The attempt resulted in Twitter alerting thousands of users that they were the potential targets of a state-sponsored attack, but that there was no evidence their personal data had actually been exfiltrated. … The cases in question are still open, [so] more information will likely come to light soon.

Trigger warning: Xeni Jardin pulls no punches—“DOJ charges former Twitter staff”:

 Saudi Prince Mohammed Bin Salman [and] the Kingdom of Saudi Arabia … are believed to have murdered Washington Post journalist and U.S. resident Jamal Khashoggi by cutting off his head and dismembering him alive. … Twitter has some very serious security explaining to do.

Ouch. Charles Arthur has lighter background:

 People getting access to inner workings is a classic method of espionage; the other is blackmail, so maybe Twitter (and Facebook) could think about how they might discover that happening among their staff. The stakes are so high for nation states that a bit of light national destabilisation (or national boosting) goes with the territory.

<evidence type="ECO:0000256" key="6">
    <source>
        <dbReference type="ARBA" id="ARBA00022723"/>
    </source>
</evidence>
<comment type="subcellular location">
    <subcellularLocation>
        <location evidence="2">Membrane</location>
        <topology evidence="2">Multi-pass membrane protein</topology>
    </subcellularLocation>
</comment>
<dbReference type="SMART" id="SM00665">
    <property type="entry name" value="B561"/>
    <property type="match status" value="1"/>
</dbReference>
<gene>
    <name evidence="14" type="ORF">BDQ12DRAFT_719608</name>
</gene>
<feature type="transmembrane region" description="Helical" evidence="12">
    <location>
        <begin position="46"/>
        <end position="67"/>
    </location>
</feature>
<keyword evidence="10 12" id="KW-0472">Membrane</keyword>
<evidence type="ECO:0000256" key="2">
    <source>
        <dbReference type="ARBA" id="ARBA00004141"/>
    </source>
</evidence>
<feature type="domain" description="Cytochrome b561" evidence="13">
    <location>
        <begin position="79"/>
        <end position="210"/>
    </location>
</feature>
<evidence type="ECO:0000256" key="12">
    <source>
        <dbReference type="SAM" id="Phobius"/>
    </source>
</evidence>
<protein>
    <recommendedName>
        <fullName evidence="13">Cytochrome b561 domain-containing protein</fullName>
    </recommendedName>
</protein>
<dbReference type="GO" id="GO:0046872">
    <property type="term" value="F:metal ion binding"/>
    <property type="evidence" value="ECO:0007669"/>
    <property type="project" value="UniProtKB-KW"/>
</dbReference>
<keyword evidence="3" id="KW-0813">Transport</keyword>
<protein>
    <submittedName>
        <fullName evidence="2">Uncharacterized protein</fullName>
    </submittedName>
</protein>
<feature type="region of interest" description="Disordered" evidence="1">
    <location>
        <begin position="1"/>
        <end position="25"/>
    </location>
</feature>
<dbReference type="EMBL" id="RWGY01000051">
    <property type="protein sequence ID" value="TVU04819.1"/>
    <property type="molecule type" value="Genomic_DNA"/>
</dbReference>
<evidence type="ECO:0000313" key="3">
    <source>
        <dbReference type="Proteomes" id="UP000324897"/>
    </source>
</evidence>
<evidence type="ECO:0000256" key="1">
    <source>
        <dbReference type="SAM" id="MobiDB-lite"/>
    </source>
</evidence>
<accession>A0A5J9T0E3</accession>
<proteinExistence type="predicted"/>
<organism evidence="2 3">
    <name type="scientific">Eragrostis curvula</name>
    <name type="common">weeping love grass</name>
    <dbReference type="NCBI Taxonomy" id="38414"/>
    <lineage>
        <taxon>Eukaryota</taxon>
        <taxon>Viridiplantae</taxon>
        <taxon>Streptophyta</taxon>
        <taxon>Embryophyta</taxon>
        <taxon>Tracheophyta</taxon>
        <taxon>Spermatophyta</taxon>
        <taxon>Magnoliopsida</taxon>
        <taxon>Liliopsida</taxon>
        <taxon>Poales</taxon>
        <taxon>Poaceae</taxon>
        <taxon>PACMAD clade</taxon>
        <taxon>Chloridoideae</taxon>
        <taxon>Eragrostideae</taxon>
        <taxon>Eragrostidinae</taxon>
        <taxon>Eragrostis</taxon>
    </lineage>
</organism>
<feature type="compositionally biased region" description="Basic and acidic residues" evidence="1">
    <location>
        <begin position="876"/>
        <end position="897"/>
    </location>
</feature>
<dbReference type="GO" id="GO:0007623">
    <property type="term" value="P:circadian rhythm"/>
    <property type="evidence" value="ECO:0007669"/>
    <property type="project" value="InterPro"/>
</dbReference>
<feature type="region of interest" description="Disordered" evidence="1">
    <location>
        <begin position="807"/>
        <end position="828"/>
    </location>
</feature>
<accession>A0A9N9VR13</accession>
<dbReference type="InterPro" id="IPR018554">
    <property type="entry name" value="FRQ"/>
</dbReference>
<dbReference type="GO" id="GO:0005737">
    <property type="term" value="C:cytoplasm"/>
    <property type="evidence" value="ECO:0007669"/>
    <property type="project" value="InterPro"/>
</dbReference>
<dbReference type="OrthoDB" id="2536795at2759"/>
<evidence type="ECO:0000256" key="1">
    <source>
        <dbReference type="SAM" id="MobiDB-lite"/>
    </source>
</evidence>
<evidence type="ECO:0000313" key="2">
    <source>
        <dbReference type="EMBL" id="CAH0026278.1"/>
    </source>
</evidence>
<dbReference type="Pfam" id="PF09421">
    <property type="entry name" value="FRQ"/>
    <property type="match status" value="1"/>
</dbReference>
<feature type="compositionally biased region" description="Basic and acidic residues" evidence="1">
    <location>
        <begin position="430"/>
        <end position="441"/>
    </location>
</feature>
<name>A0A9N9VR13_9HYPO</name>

But isn’t Saudi Arabia our ally? Ray Morris has a nuanced opinion:

 The US has a good relationship with one element of Saudi leadership: the house of Saud. That’s one part of [its] government.

The other part is the Wahhabi Muslim theocracy, which runs the schools and bunch of other stuff. Those aren’t our friends. It’s more accurate to say, “the US has some powerful allies in Saudi Arabia,” than to say, “the US is allied with Saudi Arabia.”

It gets worse. Here’s İyad el-Baghdadi, President of the Kawaakibi Foundation:

 Since Jamal Khashoggi’s murder. my team’s work was mostly focused on Jamal’s vision, which was to reclaim the Arab public sphere. It just happens that the Arab public sphere was… Twitter.

The Twitter spying scandal started long before Jamal’s murder. The employees were found out and fired. … Twitter needs to let us know immediately what they did to ensure the spying stopped and if indeed it did stop or not, and how we can know.